Not wanting to be pigeonholed as a strictly drum 'n' bass artist, and building on her varied interests in dance music, has led DJ Rap to secure a coveted spot on XM Radio, which has in turn created even more opportunities. "The show on XM then led to the Playstation Tour with Ferry Corsten which is all breaks, and doing Spundae. So the breaks thing seems to have really taken off now, which is really cool, it's refreshing to do something a little different." In addition to the XM show and world tours, DJ Rap is included in Bad Boy Bill's current Billboard charting CD/DVD Behind The Decks, has been selected to host Spike TV's new DJ themed show Remix, and secured a mixshow in her current city of residence, Chicago, on Q101 FM.

Featured in a national ad campaign for Twix candy bar all Summer, DJ Rap explained why she really agreed to appear in television commercials for the global confectioner. "The reason for doing the Twix commercial, apart from getting a lifetime supply of chocolate, which every girl wants, is I'm actually filming a documentary in Africa and London about big corporations like Nestle," she revealed. "80 percent of your chocolate probably comes from the Ivory Coast in Africa, places like that, and there's a lot of child slave labor being used. And so you have these ten year olds who are walking every day with massive sacks of cocoa beans on their backs, getting kind of whipped and kicked, and treated in a really bad way. So I'm off to Africa to expose this, and it's my good deed for the year, and it's a good thing to do. So I thought it would be a cool thing to do, especially after I've received letters from kids who are going through a really hard time. I used to live in West Africa, so I'm kind of all about those different things, and I think it would be a life changing experience to go and actually do something that isn't really affiliated with DJing, but nevertheless would be a life changing experience. So that's really what's underneath the whole Twix thing. It's a big project, but it's something that's kind of close to my heart."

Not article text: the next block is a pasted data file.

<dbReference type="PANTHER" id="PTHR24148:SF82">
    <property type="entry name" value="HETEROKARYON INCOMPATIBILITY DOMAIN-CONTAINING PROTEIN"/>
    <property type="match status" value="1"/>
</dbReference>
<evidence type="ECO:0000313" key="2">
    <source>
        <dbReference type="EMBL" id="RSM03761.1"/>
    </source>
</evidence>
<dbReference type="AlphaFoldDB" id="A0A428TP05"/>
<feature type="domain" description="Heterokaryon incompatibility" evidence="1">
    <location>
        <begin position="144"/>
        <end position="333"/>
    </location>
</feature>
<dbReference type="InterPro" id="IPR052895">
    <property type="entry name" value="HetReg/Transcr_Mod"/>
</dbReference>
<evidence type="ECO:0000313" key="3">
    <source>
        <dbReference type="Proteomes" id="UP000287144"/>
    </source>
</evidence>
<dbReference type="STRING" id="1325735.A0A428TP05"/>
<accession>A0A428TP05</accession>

Making a move to the States from the UK was a complete leap of faith for the adventurous DJ Rap, where she's in a unique position to compare the distinct differences between the two dance music cultures, especially in the area of working with others in the scene. "Actually I'm into collaborating with everybody. I'm really into working with other people and collaborating because you come up with such great stuff. I'm friends with all the DJs. What's not to like? They're so cool. They're a lot more friendly than the drum 'n' bass DJs were initially. It's kind of like a very close club where people don't step out of their drum 'n' bass box. But we're all tight and it's like a huge family and I fell in lust with those guys, you know what I mean? There's a lot of history," she said of the UK scene. "But coming to America, I'll be here two years in February, I didn't have to go through this like blood, sweat and tears. Except it's like a fraternity with drum 'n' bass. You're like, you go through enough crap, you're in. Whereas with the American guys, they're just so nice straight off. They don't care what scene you come from. It's just like, 'yeah let's do a tune together it'll be great!' Like I'm doing the tour with Ferry Corsten, and next year it's myself and DJ Irene doing Chicks With Decks, then it's Dieselboy for a whole month doing the drum 'n' bass tour with MC Armanis, then I'm going on the road with DJ Dan, myself and DJ Irene doing a DVD tour for three weeks in a bus, which is fun. And it's just like cool, no one cares what scene, let's just pop in and out, and you know doing videos with BT, and hopping in and out. I love that. I think that's why jungle is probably this big, and other music is a lot bigger, and hip hop is huge because people integrate, collaborate, and I would like to see that happen a lot more with drum 'n' bass. I don't think they're quite ready for that, but I think they will be eventually. Because you can't keep the same flavor forever. You've got to keep moving and doing stuff."